FDA Approves Bispecific Antibody for Small Cell Lung Cancer


Tarlatamab — now with the brand name Imdelltra — is the first approved bispecific antibody for a solid tumor.

The FDA has granted accelerated approval for Amgen’s Imdelltra (tarlatamab-dlle) to treat adult patients with extensive-stage small cell lung cancer (ES-SCLC). It is indicated for patients with disease progression on or after platinum-based chemotherapy.

About 10% to 15% of all lung cancers are small cell, according to the American Cancer Society. Small cell lung cancer is an aggressive solid tumor with a median survival of about 12 months following initial therapy and a 3% five-year relative survival rate.

David P. Carbone, M.D., Ph.D.

David P. Carbone, M.D., Ph.D.

“Lung cancer is a complex and devastating disease, and less than 3% of patients with ES-SCLC live longer than five years,” David P. Carbone, M.D., Ph.D., professor of internal medicine and director of the James Thoracic Oncology Center at the Ohio State University Medical Center, said in a news release.

Imdelltra is a first-in-class delta-like ligand 3 (DLL3) targeting Bispecific T-cell Engager (BiTE) therapy and the first bispecific antibody for extensive-stage small cell lung cancer. Imdelltra targets CD3 on T cells and DLL3 on small cell lung cancer cells. About 85% to 96% of patients have expression of DLL3 on the cell surface of small cell lung cancer cells, with minimal expression in normal cells.

Imdelltra will have a list price of $31,500 for the first cycle and $30,000 for the second cycle, according an Amgen spokesperson. Amgen will host a webcast call on Monday, May 20, 2024 at 1:00 p.m. PT (4:00 p.m. ET).

The accelerated approval was based on the response rate and duration of response seen in the phase 2 DeLLphi-301 clinical trial, which studied 220 patients with advanced small cell lung cancer. Imdelltra demonstrated an objective response rate of 40% and a median duration of response 9.7 months. The median overall survival was 14.3 months.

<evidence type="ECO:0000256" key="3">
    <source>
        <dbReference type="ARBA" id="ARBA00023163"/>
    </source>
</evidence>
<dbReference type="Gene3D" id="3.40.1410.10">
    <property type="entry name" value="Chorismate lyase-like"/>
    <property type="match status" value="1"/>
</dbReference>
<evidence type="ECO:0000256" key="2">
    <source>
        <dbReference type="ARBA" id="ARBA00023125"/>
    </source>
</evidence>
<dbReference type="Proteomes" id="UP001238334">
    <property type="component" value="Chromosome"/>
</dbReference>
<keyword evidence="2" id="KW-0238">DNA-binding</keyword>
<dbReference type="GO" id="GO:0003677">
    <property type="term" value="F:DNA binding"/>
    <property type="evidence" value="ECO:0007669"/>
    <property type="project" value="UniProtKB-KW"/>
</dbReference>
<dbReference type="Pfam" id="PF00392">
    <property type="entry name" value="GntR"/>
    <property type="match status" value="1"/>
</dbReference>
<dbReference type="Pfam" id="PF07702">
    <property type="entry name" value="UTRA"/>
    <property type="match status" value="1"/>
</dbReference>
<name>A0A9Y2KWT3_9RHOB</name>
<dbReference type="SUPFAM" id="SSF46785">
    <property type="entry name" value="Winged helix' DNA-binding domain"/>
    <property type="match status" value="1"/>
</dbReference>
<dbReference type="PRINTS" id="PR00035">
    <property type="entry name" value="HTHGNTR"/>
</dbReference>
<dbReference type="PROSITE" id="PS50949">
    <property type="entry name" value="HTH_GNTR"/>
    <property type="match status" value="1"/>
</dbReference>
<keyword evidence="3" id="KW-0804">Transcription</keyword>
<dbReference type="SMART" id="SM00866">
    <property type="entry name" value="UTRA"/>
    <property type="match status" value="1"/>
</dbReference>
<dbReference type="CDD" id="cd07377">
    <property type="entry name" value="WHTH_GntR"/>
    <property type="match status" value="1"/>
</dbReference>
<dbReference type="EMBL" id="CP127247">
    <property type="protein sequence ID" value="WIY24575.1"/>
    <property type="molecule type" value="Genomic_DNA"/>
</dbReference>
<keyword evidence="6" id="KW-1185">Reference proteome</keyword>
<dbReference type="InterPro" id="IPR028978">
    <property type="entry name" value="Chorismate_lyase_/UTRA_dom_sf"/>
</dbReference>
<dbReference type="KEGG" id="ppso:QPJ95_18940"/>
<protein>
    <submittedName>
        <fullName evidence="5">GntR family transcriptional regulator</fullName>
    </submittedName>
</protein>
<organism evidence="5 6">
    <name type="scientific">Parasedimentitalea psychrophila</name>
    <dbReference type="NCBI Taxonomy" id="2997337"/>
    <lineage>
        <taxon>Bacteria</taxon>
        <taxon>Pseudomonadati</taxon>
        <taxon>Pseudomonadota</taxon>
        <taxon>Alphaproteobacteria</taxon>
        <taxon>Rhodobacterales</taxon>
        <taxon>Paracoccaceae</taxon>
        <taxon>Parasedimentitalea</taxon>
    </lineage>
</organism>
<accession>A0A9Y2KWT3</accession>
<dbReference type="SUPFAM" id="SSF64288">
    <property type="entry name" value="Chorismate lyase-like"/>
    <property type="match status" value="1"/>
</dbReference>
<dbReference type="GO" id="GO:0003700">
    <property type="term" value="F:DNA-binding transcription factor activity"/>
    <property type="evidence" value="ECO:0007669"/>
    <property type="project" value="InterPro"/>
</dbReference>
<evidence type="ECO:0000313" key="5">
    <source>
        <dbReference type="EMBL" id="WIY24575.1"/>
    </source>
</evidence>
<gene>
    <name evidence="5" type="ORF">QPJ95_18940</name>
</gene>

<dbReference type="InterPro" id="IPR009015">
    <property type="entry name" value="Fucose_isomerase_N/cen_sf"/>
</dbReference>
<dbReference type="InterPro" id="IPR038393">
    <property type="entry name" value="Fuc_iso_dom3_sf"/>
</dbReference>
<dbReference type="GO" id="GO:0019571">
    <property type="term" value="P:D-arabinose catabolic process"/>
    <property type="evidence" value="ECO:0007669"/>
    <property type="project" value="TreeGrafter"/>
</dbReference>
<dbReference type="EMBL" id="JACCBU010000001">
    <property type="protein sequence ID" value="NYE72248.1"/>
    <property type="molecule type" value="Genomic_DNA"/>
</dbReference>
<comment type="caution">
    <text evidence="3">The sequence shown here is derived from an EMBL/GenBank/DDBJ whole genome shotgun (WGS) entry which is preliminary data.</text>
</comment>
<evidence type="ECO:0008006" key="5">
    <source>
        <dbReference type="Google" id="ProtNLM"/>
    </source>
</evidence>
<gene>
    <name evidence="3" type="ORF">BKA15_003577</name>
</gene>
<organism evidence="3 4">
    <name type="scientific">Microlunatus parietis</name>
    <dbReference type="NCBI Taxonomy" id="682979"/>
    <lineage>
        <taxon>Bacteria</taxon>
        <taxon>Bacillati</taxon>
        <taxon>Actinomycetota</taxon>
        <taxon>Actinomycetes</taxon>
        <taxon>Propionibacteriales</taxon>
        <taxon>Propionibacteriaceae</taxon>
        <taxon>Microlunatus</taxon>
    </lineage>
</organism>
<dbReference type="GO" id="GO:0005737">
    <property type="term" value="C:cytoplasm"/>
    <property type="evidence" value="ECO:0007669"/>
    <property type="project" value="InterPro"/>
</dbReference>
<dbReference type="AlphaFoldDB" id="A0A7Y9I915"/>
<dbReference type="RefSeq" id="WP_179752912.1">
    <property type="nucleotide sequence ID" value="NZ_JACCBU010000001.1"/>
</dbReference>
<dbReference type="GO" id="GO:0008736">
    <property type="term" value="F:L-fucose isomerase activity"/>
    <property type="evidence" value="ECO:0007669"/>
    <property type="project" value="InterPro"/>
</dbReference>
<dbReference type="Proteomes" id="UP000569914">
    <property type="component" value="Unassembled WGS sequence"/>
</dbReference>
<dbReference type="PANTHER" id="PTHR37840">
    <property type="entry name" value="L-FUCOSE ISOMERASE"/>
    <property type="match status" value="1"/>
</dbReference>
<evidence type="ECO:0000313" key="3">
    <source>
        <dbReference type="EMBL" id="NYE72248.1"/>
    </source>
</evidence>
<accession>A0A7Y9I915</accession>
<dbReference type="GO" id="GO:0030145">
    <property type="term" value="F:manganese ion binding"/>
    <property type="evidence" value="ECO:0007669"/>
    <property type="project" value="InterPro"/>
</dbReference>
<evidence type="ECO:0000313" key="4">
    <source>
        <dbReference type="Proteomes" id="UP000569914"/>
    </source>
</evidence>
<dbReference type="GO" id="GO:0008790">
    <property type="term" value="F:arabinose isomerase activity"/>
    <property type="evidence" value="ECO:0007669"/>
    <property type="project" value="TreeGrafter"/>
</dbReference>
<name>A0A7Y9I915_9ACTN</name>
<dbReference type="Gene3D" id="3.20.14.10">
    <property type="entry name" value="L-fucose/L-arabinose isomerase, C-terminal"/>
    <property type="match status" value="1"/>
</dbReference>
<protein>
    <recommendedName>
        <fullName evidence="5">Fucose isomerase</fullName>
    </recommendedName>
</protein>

The most common adverse reactions reported among patients were cytokine release syndrome, fatigue, fever, metallic taste in the mouth, decreased appetite, musculoskeletal pain, constipation, anemia and nausea. Additionally, 7% of patients discontinued treatment because of adverse events.

The Imdelltra label includes a boxed warning for cytokine release syndrome and neurologic toxicity, in addition to warnings and precautions for cytopenias, infections, hepatotoxicity, hypersensitivity, and embryo-fetal toxicity.

Results from the study were recently presented during the 2023 European Society for Medical Oncology (ESMO) Congress and published in the New England Journal of Medicine.

Amgen is conducting additional trials of Imdelltra in small cell lung cancer: a phase 1b study evaluating tarlatamab in combination with an anti-PD-1 therapy in second-line treatment; a phase 1b study investigating tarlatamab in combination with standard of care therapies in first-line treatment; and a phase 3 trial comparing tarlatamab monotherapy with standard of care chemotherapy in second-line treatment; and the recently-initiated phase 3 trial of tarlatamab following chemoradiotherapy in earlier settings.

Amgen is also investigating tarlatamab in a phase 1b study of tarlatamab in de novo or treatment-emergent neuroendocrine prostate cancer.

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